The Afterburner 12/04/13

By LeaAnne Klentzman 

Fort Bend County has been hailed as the top of a lot of things for a lot of years. For as long as any newcomer can remember Fort Bend County has been in the top tier of fastest growing counties in America for at least the last 20 years.

Fort Bend County has touted top schools, safe cities, and divisibility. Now, according to the New York Times, Fort Bend County is the most ethnically diverse in the country. Fort Bend County and her cities have proudly become the future of America.

With that future in mind it begs the question…. How and by what numbers did some local cities make the list of safest cities in Texas? First let’s begin by looking at what cities made the list and where they placed. Sliding into 20th place was Missouri City; followed by more centrally located and far better publicized Sugar Land at 22, closing out with Rosenberg to the west at 29th. Wow! These cities fell in line alongside places like Deer Park, League City and Lake Jackson; the top spots were reserved for suburbs of Dallas and Austin.

This study has been offered to the public by Safewise, a home security provider out of Utah.  On their website the Safewise organization states that they combined data from the FBI’s Uniformed Crime Report (UCR) and “our own thorough research” to create the comprehensive list of 50 Safest Texas cities with a population of 20,000 or more residents based on data from 2011 reports.  In short, while the cities get to post a nice gold badge to their homepage stating “50 Safest Cities in Texas,” it is nothing more than an another marketing ploy which brings us to issues that have plagued the FBI’s UCR reports for years.

While the state and federal government try hard to not allow the UCR Reports to be manipulated, they can be.  Crime numbers for a community, up or down, have an impact on the  city’s image, real estate, advertising, local Chamber of Commerce, the police chief, city manager, as well as council members.  If crime is up, constituents want to know why, when crime is down everyone rolls along fat, dumb, and happy.

In the age old game of government staffing, crime will trend downward, until of course they need more personnel; then you will notice an uptick in offenses. Fear and fear of crime is a great motivator for decision makers.

While being listed in the top safest cities in Texas by an alarm company survey is a boon to advertising, it is just that, an advertisement.  For those of us who live here, all we can say is….Really? Take a look at the calls for service; look at the down tick in one UCR stat and the uptick in another of a lesser offense. Yeah, we know how the game is played.

Speaking of crime as a motivator, as Fort Bend County has grown and tax dollars have been stretched thin, the contract cop business has exponentially exploded.  Contract cops are officers hired as a supplemental law enforcement group that is paid by the community they serve (a private entity; private monies).  Those communities are generally affluent neighborhoods that want more of a law enforcement presence than can be provided by the police or Sheriff under whose jurisdiction they fall.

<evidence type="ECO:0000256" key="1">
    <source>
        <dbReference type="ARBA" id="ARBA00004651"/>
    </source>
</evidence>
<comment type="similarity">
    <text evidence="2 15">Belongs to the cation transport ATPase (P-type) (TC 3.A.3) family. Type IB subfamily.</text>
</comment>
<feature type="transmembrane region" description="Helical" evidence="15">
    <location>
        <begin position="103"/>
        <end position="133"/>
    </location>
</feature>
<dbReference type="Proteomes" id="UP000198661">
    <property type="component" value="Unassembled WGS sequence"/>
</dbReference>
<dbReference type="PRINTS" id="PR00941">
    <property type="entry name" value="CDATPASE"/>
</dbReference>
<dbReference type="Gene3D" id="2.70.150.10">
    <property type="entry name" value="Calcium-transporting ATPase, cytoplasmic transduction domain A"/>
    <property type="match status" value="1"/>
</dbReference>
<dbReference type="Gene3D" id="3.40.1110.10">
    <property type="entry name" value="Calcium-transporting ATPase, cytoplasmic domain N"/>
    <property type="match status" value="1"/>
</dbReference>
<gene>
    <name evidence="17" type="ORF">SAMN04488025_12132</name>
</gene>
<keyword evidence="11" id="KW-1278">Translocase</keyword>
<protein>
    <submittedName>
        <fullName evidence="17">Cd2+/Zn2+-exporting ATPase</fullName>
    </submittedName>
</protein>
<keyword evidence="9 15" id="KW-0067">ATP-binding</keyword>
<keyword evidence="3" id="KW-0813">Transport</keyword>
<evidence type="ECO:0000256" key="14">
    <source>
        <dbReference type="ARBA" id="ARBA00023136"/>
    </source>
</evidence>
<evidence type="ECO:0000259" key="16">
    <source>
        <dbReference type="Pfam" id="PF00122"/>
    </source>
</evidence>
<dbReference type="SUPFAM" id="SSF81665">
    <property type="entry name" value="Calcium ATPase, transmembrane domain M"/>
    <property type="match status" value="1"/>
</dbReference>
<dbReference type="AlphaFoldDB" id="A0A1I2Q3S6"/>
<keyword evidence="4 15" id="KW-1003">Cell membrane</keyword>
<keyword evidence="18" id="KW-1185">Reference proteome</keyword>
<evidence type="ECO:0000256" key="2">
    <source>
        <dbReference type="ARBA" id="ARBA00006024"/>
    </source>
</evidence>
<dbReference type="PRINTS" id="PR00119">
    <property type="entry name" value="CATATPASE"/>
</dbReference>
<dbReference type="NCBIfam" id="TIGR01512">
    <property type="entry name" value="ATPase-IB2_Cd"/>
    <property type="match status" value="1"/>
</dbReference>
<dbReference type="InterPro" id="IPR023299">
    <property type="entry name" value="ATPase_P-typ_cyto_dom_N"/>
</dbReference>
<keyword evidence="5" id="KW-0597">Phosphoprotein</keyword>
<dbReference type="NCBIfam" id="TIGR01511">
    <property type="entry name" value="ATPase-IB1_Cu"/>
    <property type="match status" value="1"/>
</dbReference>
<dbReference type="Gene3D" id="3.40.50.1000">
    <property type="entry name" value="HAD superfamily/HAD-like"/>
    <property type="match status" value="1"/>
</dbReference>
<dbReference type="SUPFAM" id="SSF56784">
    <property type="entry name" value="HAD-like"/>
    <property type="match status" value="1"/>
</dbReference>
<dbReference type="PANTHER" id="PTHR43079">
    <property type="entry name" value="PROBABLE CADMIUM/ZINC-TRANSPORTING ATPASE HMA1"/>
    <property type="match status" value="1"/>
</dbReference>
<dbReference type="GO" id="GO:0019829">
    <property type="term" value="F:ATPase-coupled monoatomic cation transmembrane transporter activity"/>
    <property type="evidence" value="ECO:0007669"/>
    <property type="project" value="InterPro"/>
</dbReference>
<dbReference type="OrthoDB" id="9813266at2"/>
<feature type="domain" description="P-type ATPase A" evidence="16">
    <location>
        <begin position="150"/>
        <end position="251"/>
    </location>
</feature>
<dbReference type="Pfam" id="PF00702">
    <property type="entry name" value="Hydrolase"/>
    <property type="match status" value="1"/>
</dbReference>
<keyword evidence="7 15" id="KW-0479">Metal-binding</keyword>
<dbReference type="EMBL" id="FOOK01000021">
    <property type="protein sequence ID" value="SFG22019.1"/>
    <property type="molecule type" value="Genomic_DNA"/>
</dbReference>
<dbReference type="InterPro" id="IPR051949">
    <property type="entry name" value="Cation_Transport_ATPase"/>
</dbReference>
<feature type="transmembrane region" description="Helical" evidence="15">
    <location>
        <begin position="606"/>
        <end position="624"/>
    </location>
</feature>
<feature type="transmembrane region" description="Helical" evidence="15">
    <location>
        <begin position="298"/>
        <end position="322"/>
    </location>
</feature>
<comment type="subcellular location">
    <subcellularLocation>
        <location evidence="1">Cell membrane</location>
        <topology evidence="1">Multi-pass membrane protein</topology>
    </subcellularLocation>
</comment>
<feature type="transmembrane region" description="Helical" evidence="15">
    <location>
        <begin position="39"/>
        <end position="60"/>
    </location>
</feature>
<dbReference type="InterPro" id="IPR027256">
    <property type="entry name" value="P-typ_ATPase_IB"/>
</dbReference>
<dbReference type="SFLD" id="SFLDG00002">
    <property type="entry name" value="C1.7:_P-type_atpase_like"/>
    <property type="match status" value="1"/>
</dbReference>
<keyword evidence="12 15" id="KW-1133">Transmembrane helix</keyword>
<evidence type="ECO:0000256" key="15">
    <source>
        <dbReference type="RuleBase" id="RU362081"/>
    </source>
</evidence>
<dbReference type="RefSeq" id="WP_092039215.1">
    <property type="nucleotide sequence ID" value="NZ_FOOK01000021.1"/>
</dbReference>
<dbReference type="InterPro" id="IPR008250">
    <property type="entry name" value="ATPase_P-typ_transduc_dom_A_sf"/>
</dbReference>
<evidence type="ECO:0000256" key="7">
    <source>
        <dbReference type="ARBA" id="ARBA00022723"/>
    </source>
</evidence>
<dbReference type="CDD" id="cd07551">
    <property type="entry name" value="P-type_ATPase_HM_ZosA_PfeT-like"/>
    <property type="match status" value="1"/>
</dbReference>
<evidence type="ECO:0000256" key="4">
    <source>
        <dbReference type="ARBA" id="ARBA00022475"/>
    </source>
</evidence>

Here in Fort Bend County these officers are generally deputies for either the Sheriff or a Constable.  They are by definition supplemental to the law enforcement that is required to be provided by the government through the taxes that are paid to said government .  For example, Precinct 4 Constable Trever Nehls has a contract in the Sugar Land neighborhood of Sweetwater.  That community pays extra for the Constable’s deputies to provide supplemental patrols inside their neighborhood even though they are paying city taxes.  However, when a crime is committed inside that subdivision it remains the responsibility of the Sugar Land Police Department to investigate and is reported in Sugar Land’s UCR Reports.

Precinct 1 Constable AJ Dorr has a contract with the Greatwood subdivision which lies in both the city of Sugar Land as well as unincorporated areas of Fort Bend County which is the sheriff’s jurisdiction and responsibility. Constable Rob Cook and Constable Ruben Davis also have several contracts that are supplemental to the jurisdictions that fall under the Sheriff and the City of Houston.

The contract cop business was a heated topic of the last Sheriff’s race.  Then candidate, now Sheriff, Troy Nehls said it was his plan to turn all contract law enforcement over to the Constables, of which he was one, stating he believed Constables were better able to provide that supplemental service. That commitment did not pan out. Sheriff Nehls has elected to renew the contacts that were with his office and even picked up some that were previously with Constables.

To make it clear, contract deputy programs are for supplemental law enforcement over and above what is paid for with tax dollars.

If crime is a problem and needs more funding, show us verifiable numbers – Real numbers…but wait…what would happen with the Safest Cities in Texas?.

Send questions or inquiries
to LeaAnne Klentzman
Fort Bend Star
4655 Techniplex Dr. Suite 300
Stafford Texas 77477

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